They say the measure of a great restaurant is the consistency of its
dishes. Once again, 'The Food Porn Palace' as proven that dictum,
and its King's altruism never cease to amaze me.

During the evening someone asked, "Are you going to mention me in
your 'Observations'?" To which I replied, "I don't feel inspired."
Well, what do you know here I am, again!

Love the music, love the sunshine love the whispering winds that
deliver fresh petals, to far away places. Adore subtle hues, the line
of a suit or an historic house draped in springtime. Nestle into
a trusting arm, on a cozy floor from which to gaze above at possibilities
in life, at stars that beckon dreamers all the while listening to
the whispers of friends' hearts and lovers' lips.

'I feel sorry for people who don't drink. They wake up in the morning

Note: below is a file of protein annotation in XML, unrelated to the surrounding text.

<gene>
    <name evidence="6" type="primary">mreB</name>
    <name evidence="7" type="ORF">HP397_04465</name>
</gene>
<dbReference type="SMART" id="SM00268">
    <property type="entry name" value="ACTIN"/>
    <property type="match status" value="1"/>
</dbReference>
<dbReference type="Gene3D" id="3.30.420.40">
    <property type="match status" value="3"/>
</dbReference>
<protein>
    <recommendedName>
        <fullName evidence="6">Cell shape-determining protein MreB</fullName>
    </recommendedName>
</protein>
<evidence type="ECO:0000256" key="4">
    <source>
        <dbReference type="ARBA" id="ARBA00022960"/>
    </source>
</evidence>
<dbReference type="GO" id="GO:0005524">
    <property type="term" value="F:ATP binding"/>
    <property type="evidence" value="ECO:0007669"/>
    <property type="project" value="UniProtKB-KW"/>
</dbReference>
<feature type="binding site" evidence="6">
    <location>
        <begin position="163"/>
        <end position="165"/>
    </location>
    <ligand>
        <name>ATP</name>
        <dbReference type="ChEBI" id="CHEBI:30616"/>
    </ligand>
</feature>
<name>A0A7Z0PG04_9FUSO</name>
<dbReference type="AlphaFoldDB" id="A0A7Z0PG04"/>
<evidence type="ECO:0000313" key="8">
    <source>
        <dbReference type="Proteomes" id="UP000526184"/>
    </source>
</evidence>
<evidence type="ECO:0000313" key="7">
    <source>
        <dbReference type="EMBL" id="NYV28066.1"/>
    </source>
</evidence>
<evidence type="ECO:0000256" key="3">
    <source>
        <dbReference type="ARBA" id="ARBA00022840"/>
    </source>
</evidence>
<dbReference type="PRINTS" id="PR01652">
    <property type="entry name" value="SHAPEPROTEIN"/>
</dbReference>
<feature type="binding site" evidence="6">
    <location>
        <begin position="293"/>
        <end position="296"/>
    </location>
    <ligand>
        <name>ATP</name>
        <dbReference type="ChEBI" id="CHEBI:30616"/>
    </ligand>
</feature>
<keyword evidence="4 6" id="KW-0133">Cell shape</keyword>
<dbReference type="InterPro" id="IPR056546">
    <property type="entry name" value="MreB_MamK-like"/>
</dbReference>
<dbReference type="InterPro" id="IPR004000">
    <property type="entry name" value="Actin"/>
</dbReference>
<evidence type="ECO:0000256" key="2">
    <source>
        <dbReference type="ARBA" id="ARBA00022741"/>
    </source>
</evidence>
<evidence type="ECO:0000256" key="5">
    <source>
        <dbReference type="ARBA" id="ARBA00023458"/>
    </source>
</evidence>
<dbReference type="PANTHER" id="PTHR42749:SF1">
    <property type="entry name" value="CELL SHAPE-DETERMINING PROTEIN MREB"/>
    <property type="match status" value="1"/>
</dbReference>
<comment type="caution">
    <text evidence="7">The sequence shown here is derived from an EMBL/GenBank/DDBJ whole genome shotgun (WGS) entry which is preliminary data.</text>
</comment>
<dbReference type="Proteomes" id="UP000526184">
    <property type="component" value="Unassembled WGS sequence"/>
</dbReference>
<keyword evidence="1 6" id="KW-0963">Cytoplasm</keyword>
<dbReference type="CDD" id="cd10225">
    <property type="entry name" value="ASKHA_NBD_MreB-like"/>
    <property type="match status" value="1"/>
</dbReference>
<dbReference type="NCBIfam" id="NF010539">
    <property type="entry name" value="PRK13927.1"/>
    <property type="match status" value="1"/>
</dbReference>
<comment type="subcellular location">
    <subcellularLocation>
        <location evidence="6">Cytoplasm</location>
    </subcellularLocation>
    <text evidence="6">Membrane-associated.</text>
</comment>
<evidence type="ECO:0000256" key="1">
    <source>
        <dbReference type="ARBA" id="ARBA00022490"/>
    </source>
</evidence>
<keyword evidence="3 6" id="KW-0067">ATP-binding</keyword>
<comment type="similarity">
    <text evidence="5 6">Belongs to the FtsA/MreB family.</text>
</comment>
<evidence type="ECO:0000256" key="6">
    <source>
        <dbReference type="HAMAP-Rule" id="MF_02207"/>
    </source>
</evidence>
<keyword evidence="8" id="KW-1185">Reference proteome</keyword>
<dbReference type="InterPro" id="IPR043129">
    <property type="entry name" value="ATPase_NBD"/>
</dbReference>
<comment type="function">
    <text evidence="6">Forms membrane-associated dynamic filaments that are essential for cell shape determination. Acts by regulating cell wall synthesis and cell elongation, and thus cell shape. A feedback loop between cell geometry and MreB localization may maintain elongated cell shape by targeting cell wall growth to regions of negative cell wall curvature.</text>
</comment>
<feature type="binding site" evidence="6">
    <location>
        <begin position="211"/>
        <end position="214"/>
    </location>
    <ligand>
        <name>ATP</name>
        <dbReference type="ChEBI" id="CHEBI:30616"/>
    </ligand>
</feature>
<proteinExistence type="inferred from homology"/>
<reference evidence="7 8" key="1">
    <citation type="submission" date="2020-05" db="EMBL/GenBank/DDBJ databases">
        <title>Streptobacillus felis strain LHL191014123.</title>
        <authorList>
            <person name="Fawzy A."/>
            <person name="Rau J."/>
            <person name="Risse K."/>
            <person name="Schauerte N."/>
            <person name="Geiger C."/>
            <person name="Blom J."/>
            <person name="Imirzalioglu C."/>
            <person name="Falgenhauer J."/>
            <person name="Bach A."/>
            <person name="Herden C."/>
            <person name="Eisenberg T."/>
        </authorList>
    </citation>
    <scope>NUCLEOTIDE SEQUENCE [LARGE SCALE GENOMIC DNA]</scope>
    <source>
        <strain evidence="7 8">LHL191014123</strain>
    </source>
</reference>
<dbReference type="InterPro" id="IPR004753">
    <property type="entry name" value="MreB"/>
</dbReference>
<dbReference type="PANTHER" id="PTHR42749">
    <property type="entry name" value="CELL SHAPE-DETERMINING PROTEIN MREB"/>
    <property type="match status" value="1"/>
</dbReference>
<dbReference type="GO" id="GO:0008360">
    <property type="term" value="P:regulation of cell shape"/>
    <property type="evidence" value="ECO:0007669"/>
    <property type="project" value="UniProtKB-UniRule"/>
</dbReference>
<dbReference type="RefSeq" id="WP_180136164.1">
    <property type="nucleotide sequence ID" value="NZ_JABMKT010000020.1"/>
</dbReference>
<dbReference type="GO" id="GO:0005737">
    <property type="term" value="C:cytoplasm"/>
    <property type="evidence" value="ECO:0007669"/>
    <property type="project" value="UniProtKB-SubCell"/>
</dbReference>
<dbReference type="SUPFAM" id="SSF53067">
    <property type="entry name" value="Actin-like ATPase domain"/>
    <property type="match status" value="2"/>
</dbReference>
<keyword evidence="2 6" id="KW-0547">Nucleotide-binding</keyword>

and that's the best they're going to feel all day.' ~ Dean Martin

Life is too short to wake up with regrets. So love the people who
treat you right. Forget about the ones who don't. Believe everything
happens for a reason. If you get a second chance, grab it with both
hands. If it changes your life, let it. Nobody said life would be easy,
they just promised it would be worth it. Life is short, Break the rules,
Forgive quickly, Kiss slowly, Love Truly, Laugh uncontrollably, and
never regret anything that made you smile. Life may not be the party
we hoped for, but while we're here we should dance.

'A single event can awaken within us a stranger totally unknown to
us. To live is to be slowly born.' ~ Antoine de Saint-Exupery

Life should NOT be a journey to the grave with the intention of
arriving safely in an attractive and well-preserved body, but rather
to skid in sideways, cigar in one hand, wine in the other, body
thoroughly used up, totally worn out and screaming, "Woo! What a ride!"

* From Where I Sit! *
January 14, 2011